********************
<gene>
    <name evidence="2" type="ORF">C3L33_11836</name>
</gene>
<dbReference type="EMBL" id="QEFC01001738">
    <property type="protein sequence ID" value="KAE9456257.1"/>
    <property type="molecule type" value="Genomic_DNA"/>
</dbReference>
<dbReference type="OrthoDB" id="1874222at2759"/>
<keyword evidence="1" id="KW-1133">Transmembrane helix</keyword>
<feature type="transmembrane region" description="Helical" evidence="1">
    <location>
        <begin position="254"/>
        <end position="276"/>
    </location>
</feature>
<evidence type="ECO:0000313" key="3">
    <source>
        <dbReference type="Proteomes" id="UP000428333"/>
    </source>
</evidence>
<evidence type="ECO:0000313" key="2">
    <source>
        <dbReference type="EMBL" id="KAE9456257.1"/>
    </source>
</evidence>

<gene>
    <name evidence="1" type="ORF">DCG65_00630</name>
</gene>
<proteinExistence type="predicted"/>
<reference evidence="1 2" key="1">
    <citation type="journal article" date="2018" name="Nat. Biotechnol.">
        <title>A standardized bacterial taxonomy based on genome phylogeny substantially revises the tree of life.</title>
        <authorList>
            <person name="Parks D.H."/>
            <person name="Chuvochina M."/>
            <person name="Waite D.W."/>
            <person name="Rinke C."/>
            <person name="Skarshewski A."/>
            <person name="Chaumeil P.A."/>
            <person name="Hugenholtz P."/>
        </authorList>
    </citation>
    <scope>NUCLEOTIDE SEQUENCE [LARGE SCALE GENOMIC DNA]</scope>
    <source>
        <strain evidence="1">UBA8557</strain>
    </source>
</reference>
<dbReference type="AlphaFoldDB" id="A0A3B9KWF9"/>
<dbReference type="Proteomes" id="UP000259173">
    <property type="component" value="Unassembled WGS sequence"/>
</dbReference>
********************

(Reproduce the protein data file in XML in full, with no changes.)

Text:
<gene>
    <name evidence="2" type="ORF">C3L33_11836</name>
</gene>
<dbReference type="EMBL" id="QEFC01001738">
    <property type="protein sequence ID" value="KAE9456257.1"/>
    <property type="molecule type" value="Genomic_DNA"/>
</dbReference>
<dbReference type="OrthoDB" id="1874222at2759"/>
<keyword evidence="1" id="KW-1133">Transmembrane helix</keyword>
<feature type="transmembrane region" description="Helical" evidence="1">
    <location>
        <begin position="254"/>
        <end position="276"/>
    </location>
</feature>
<evidence type="ECO:0000313" key="3">
    <source>
        <dbReference type="Proteomes" id="UP000428333"/>
    </source>
</evidence>
<evidence type="ECO:0000313" key="2">
    <source>
        <dbReference type="EMBL" id="KAE9456257.1"/>
    </source>
</evidence>

<gene>
    <name evidence="1" type="ORF">DCG65_00630</name>
</gene>
<proteinExistence type="predicted"/>
<reference evidence="1 2" key="1">
    <citation type="journal article" date="2018" name="Nat. Biotechnol.">
        <title>A standardized bacterial taxonomy based on genome phylogeny substantially revises the tree of life.</title>
        <authorList>
            <person name="Parks D.H."/>
            <person name="Chuvochina M."/>
            <person name="Waite D.W."/>
            <person name="Rinke C."/>
            <person name="Skarshewski A."/>
            <person name="Chaumeil P.A."/>
            <person name="Hugenholtz P."/>
        </authorList>
    </citation>
    <scope>NUCLEOTIDE SEQUENCE [LARGE SCALE GENOMIC DNA]</scope>
    <source>
        <strain evidence="1">UBA8557</strain>
    </source>
</reference>
<dbReference type="AlphaFoldDB" id="A0A3B9KWF9"/>
<dbReference type="Proteomes" id="UP000259173">
    <property type="component" value="Unassembled WGS sequence"/>
</dbReference>